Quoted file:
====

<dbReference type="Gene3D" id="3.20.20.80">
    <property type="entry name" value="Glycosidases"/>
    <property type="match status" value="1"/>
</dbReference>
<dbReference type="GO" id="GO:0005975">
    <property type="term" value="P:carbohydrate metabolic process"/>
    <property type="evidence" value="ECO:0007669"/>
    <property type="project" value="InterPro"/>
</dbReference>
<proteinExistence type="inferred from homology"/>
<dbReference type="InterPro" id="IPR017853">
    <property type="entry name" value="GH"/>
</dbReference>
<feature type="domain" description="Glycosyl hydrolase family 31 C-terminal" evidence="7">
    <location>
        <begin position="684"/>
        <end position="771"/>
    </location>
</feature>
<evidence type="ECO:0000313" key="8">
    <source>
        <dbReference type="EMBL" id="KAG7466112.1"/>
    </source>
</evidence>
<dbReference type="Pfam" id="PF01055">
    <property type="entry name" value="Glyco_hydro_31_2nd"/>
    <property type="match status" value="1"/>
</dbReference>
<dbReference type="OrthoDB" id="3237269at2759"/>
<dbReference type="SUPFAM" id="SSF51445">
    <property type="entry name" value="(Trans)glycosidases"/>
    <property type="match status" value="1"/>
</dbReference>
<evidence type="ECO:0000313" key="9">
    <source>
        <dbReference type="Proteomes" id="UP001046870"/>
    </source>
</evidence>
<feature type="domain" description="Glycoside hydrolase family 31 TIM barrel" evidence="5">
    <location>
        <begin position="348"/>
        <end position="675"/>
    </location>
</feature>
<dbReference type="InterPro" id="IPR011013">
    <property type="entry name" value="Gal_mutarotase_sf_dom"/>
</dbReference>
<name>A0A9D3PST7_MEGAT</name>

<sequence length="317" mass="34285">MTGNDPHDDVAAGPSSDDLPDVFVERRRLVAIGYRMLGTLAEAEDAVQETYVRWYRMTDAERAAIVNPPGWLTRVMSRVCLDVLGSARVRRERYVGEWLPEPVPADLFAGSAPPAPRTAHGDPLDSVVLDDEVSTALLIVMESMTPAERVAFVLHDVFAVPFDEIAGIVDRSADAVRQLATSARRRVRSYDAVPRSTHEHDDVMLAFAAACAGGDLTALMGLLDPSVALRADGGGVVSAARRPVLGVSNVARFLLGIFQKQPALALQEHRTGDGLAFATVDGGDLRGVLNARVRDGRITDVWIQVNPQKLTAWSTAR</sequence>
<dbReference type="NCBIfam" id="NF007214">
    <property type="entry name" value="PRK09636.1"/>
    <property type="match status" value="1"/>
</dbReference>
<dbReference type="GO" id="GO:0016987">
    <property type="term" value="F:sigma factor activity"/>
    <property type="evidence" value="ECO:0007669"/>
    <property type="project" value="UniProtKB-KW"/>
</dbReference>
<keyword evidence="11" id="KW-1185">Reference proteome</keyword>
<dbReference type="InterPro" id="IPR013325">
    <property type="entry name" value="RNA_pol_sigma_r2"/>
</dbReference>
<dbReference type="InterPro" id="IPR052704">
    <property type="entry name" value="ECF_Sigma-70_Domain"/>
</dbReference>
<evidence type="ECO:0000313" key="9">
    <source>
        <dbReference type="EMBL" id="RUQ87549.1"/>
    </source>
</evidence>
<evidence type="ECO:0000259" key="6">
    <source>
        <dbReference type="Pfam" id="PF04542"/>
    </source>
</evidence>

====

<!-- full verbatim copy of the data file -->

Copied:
<dbReference type="Gene3D" id="3.20.20.80">
    <property type="entry name" value="Glycosidases"/>
    <property type="match status" value="1"/>
</dbReference>
<dbReference type="GO" id="GO:0005975">
    <property type="term" value="P:carbohydrate metabolic process"/>
    <property type="evidence" value="ECO:0007669"/>
    <property type="project" value="InterPro"/>
</dbReference>
<proteinExistence type="inferred from homology"/>
<dbReference type="InterPro" id="IPR017853">
    <property type="entry name" value="GH"/>
</dbReference>
<feature type="domain" description="Glycosyl hydrolase family 31 C-terminal" evidence="7">
    <location>
        <begin position="684"/>
        <end position="771"/>
    </location>
</feature>
<evidence type="ECO:0000313" key="8">
    <source>
        <dbReference type="EMBL" id="KAG7466112.1"/>
    </source>
</evidence>
<dbReference type="Pfam" id="PF01055">
    <property type="entry name" value="Glyco_hydro_31_2nd"/>
    <property type="match status" value="1"/>
</dbReference>
<dbReference type="OrthoDB" id="3237269at2759"/>
<dbReference type="SUPFAM" id="SSF51445">
    <property type="entry name" value="(Trans)glycosidases"/>
    <property type="match status" value="1"/>
</dbReference>
<evidence type="ECO:0000313" key="9">
    <source>
        <dbReference type="Proteomes" id="UP001046870"/>
    </source>
</evidence>
<feature type="domain" description="Glycoside hydrolase family 31 TIM barrel" evidence="5">
    <location>
        <begin position="348"/>
        <end position="675"/>
    </location>
</feature>
<dbReference type="InterPro" id="IPR011013">
    <property type="entry name" value="Gal_mutarotase_sf_dom"/>
</dbReference>
<name>A0A9D3PST7_MEGAT</name>

<sequence length="317" mass="34285">MTGNDPHDDVAAGPSSDDLPDVFVERRRLVAIGYRMLGTLAEAEDAVQETYVRWYRMTDAERAAIVNPPGWLTRVMSRVCLDVLGSARVRRERYVGEWLPEPVPADLFAGSAPPAPRTAHGDPLDSVVLDDEVSTALLIVMESMTPAERVAFVLHDVFAVPFDEIAGIVDRSADAVRQLATSARRRVRSYDAVPRSTHEHDDVMLAFAAACAGGDLTALMGLLDPSVALRADGGGVVSAARRPVLGVSNVARFLLGIFQKQPALALQEHRTGDGLAFATVDGGDLRGVLNARVRDGRITDVWIQVNPQKLTAWSTAR</sequence>
<dbReference type="NCBIfam" id="NF007214">
    <property type="entry name" value="PRK09636.1"/>
    <property type="match status" value="1"/>
</dbReference>
<dbReference type="GO" id="GO:0016987">
    <property type="term" value="F:sigma factor activity"/>
    <property type="evidence" value="ECO:0007669"/>
    <property type="project" value="UniProtKB-KW"/>
</dbReference>
<keyword evidence="11" id="KW-1185">Reference proteome</keyword>
<dbReference type="InterPro" id="IPR013325">
    <property type="entry name" value="RNA_pol_sigma_r2"/>
</dbReference>
<dbReference type="InterPro" id="IPR052704">
    <property type="entry name" value="ECF_Sigma-70_Domain"/>
</dbReference>
<evidence type="ECO:0000313" key="9">
    <source>
        <dbReference type="EMBL" id="RUQ87549.1"/>
    </source>
</evidence>
<evidence type="ECO:0000259" key="6">
    <source>
        <dbReference type="Pfam" id="PF04542"/>
    </source>
</evidence>